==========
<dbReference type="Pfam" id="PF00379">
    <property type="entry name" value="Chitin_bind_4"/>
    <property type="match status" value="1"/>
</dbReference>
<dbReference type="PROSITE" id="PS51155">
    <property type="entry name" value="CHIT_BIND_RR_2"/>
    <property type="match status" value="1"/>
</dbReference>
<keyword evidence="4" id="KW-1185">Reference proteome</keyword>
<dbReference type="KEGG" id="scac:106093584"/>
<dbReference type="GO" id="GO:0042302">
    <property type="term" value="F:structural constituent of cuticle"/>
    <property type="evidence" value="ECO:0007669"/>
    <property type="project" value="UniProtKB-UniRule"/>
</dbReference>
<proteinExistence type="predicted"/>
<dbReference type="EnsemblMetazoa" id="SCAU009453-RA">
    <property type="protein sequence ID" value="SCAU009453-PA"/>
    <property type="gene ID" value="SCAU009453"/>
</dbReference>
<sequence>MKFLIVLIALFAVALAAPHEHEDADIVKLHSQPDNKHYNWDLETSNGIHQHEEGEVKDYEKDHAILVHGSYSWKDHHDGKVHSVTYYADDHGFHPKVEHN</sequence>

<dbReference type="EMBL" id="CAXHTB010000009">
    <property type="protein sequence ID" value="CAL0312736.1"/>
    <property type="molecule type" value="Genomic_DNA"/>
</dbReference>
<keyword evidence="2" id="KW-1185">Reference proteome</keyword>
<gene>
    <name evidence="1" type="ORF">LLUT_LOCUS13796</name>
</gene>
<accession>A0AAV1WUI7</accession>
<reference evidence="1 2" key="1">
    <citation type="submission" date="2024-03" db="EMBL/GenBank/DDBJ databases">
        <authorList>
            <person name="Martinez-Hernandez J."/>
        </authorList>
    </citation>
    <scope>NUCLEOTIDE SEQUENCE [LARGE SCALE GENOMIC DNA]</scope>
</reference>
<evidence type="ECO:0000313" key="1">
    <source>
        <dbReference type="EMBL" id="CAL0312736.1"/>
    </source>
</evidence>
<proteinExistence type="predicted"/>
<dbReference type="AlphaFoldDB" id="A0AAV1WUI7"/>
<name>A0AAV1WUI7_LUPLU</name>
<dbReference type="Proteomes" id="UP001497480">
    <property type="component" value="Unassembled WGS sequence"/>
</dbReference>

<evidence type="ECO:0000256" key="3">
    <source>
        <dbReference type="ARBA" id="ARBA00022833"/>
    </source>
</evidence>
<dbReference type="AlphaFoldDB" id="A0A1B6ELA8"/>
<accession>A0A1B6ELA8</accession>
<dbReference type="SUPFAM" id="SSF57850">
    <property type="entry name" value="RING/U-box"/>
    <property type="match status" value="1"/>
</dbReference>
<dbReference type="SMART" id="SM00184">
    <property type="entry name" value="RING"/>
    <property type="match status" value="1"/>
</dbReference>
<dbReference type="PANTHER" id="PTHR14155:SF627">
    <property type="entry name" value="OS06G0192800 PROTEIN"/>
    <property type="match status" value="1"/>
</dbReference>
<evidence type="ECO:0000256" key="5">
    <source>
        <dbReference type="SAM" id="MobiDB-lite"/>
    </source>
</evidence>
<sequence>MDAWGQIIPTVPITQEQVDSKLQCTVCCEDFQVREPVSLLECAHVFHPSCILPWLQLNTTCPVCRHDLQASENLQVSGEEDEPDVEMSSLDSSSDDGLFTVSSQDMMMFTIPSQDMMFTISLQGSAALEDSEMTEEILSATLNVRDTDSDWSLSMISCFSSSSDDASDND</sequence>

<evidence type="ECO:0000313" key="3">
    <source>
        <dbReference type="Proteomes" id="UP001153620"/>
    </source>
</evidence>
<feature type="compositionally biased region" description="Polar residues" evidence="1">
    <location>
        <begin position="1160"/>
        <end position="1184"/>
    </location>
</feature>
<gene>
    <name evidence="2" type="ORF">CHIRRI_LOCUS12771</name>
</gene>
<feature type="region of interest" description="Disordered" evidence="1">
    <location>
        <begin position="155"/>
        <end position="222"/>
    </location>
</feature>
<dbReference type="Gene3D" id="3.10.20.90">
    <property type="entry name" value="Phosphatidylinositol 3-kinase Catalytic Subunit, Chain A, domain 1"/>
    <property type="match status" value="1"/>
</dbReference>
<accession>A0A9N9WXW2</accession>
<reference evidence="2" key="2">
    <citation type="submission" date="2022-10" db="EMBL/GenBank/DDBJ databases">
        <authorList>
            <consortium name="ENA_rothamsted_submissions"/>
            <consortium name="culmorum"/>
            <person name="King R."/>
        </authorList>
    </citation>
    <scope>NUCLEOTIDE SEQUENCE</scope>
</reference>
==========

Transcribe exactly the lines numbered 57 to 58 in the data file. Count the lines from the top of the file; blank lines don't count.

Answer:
<dbReference type="SUPFAM" id="SSF57850">
    <property type="entry name" value="RING/U-box"/>